Thus, the so-called Pragatisheela (Progressive) “movement” in Kannada literature found committed writers like A.N. Krishna Rao (A.Na.Kru) who was otherwise a decent novelist and essayist. Others in the list include T.R. Subba Rao (Ta.Ra.Su), Basavaraj Kattimani, Niranjana and Chaduranga. Niranjana’s work, Koneya Giraki for example, is quite morbid in its depiction of sex and cruelty bordering on obsession. In hindsight, the question remains: what exact purpose did all such “literature” serve? Were they—to borrow Wordsworth’s phrase—emotions recollected in tranquility? Have they become enduring? Hardly. Apart from some social and historical novels of A.Na.Kru and Ta.Ra.Su, majority of the works of these “Progressive” writers have been consigned to oblivion in less than forty years. Few people if anybody remember Basavaraj Kattimani and Chaduranga. Dr. S.L.Bhyrappa provides a highly learned assessment of the so-called Pragatisheela literature in his autobiography. In direct contrast, the literary predecessors of the Pragatisheela purveyors continue to endure. We have lost count of the number of reprints that DVG’s Mankutimmana Kagga and other masterpieces have received.
It can be reasonably argued that but for the Pragatisheela “movement,” its successor, the notorious Navya (New) “movement” wouldn’t have attained the success it did. The damage that Navya inflicted both upon the Kannada language and literature is truly incalculable. In one stroke, the Navya mafia erased the millennium-long classical Kannada literary tradition. Its originator was Gopala Krishna Adiga and its most infamous practitioners were U.R. Ananthamurthy, Poornachandra Tejaswi, P. Lankesh (for a while), Chandrashekhara Patil (Champa), Chandrashekhara Kambar and Girish Karnad. Unlike the Pragatisheela period, the Navya “movement” openly politicised literature with predictable consequences of factionalism and internecine quarrels.
Thankfully, Navya died before its practitioners died.
I have used the Kannada literary scene as a representative illustration for two reasons: one, because I am quite familiar with it, and two, to delineate a major consequence of the creation of linguistic states after Independence. The hardening of linguistic identities indeed played a huge part in the epidemic spread of “Progressive” literature. Marxists now spotted a fertile opportunity to peddle their agenda by regionalizing it.
Tamil Nadu presents an interesting case study in this regard. During his days as an upcoming political goon, “Periyar” and his “movement” had provided a blueprint by staging dramas and writing “literature” where Hindu Gods were put on trial and prosecuted for their “crimes.” In the pathbreaking Aavarana, Dr. S.L. Bhyrappa offers an extraordinary parody of this sort of dramas. While Communism made impressive inroads in the state, it didn’t fully succeed on the scale of say, West Bengal or Kerala or even Andhra Pradesh. The reason was simple: the tremendous success of the so-called Dravidian movement brainwashed people into embracing the original “Dravidianism” than the imported ideology of Communism.
Indeed, as we have seen in the previous parts of this series, P.C. Joshi’s founding vision for the capture of the artistic and literary space in India has not only paid rich dividends but largely retains its psychological dominance till date. His success in creating these cultural front organisations was noticed by the erstwhile USSR as well, which facilitated their symbiotic relationship with breaking-India outfits like Friends of the Soviet Union. Authors, poets, writers and litterateurs were regularly taken to Russia on lavishly sponsored junkets. Some of these artists and writers eventually became the cadre of the CPI.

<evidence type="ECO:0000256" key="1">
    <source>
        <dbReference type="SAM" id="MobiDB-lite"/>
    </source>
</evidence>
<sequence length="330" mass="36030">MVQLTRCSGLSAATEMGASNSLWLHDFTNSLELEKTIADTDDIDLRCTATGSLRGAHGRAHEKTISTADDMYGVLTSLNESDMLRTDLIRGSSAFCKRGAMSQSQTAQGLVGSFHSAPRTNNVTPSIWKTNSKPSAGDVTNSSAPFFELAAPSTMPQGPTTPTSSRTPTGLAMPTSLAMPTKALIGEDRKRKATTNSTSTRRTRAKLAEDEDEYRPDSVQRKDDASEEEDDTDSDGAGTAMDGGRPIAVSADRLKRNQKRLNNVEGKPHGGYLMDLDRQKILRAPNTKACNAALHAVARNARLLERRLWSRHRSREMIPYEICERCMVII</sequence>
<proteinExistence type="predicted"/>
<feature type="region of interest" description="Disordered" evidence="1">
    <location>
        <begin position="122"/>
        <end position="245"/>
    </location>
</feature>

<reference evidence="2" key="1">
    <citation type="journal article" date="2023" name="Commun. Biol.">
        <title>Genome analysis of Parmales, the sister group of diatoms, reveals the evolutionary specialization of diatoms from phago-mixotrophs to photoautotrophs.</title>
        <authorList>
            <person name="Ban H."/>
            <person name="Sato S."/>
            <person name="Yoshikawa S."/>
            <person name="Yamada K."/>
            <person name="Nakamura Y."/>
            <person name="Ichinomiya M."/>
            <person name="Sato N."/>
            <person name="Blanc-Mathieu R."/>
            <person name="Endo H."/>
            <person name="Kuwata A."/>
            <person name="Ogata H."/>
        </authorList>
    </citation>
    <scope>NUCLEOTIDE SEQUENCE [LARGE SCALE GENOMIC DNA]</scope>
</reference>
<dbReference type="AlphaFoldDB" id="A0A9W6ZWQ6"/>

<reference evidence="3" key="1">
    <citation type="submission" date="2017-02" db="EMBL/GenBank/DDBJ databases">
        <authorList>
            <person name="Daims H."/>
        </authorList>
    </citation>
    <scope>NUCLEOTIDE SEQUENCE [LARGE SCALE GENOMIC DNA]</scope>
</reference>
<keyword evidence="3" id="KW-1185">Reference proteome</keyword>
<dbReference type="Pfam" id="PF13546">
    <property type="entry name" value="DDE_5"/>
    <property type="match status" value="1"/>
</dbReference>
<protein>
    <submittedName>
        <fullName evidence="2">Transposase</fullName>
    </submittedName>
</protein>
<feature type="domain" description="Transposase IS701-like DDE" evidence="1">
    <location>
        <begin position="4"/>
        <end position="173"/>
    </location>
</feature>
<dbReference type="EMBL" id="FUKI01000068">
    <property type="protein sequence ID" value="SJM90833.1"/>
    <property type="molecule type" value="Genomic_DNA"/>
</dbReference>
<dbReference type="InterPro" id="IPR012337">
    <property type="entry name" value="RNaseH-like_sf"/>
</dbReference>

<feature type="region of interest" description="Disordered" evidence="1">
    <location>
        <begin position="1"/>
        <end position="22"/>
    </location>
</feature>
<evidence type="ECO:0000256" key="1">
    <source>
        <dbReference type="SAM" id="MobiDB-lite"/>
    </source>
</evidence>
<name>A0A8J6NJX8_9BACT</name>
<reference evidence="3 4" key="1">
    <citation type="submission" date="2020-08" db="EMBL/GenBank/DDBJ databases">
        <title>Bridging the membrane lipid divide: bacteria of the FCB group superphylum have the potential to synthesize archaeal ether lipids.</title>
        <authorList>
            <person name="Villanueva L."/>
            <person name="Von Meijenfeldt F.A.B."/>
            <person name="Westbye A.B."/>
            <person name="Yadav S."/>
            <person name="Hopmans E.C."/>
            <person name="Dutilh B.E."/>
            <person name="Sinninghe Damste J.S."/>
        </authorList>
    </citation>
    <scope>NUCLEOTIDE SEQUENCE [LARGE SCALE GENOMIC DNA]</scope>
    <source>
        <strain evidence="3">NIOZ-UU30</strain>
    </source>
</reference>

There is an ironical postscript of sorts to the Indian Progressive Writers Association. After independence, some of the notable pioneers of the IPWA migrated to Pakistan. These names include Ahmed Ali, Faiz Ahmed Faiz, Majnun Gorakhpuri, Sibte Hassan, Josh Malihabadi (a personal favourite of Nawab Nehru, who regularly attended his Mushairas), Sadat Hassan Manto, Muhammad Ali Siddiqui, M.D. Taseer (childhood friend of Allama Iqbal), and the granddaddy of the IPWA, Sajjad Zaheer. Ever since, their Hindu counterparts in India developed an incurable lust-by-proxy for Pakistan. But that is the subject of a separate investigation.
For those who wish to investigate the ugly legacy of these “Progressive” writers, here is a short list of the most notables categorized by language.
Munshi Premchand, Muhammad Ali Siddiqui, Mulk Raj Anand, Raghupati Sahai, Firaq, Faiz Ahmed Faiz, Sardar Jafri, Krishan Chandra, Hasan Mantoo Rajinder Singh Bedi, Majrooh Sultanpuri, Sahir Ludhianvi, Kaifi Azmi, Ismat Chugatai, Upendra Nath Ashk, K.A. Abbas, Yashpal, Rangeya Raghava, Rahul Sankrityayan, Bhagavati Charan Varma, Bhagvati Prasad Vajpeyi, and Bhisham Sahni (brother of Balraj Sahni).
A.N. Krishna Rao (A.Na. Kru), R.V. Jahagirdar (pen name: Sriranga), Nadiger Krishnaraya, Basavaraj Kattimani, Niranjana, Chaduranga, Poorna Chandra Tejaswi (who later identified with Navya), Kumar Venkanna, V.K.Gokak, Gangadhar Chittal, Ramachandra Sharma, Kayyar Kiyyanna Rai, and Su.Ram. Yakkundi.
Mama Warerkar, Acharya Atre, Nana Jog, Anna Bhau Sathe, P.L. Deshpande,Vijay Tendulkar, P.V. Darvekar, and V.S. Khandekar.
Dr.Nareshchandra Sengupta, Bhabhani Bhattarcharya, Ajit Datta, Bimal Chandra Ghose, Bijon Bhattacharya, Mahasweta Devi (Bijon’s wife), and Buddhadeva Dasgupta.
Kesavadev, Thakazi Sivashankar Pillai, Vallathol, Ponkunnain Varki, and Mohammad Basheer.
Rayaprolu Subba Rao, Gurajada Appa Rao, Sri Sri, Pemmaraju, and Nagnamuni.
Kartar Singh Duggal, Amrita Pritam, Gurubux Singh, Ajit Kaur, and Balwant Gargi.
Mulk Raj Anand, Bhabani Bhattacharya, Ruth Prawer Jhabvala, Kamala Markandeya, Nissim Ezchikel, Pritish Nandy, Kamala Das, and Khushwant Singh.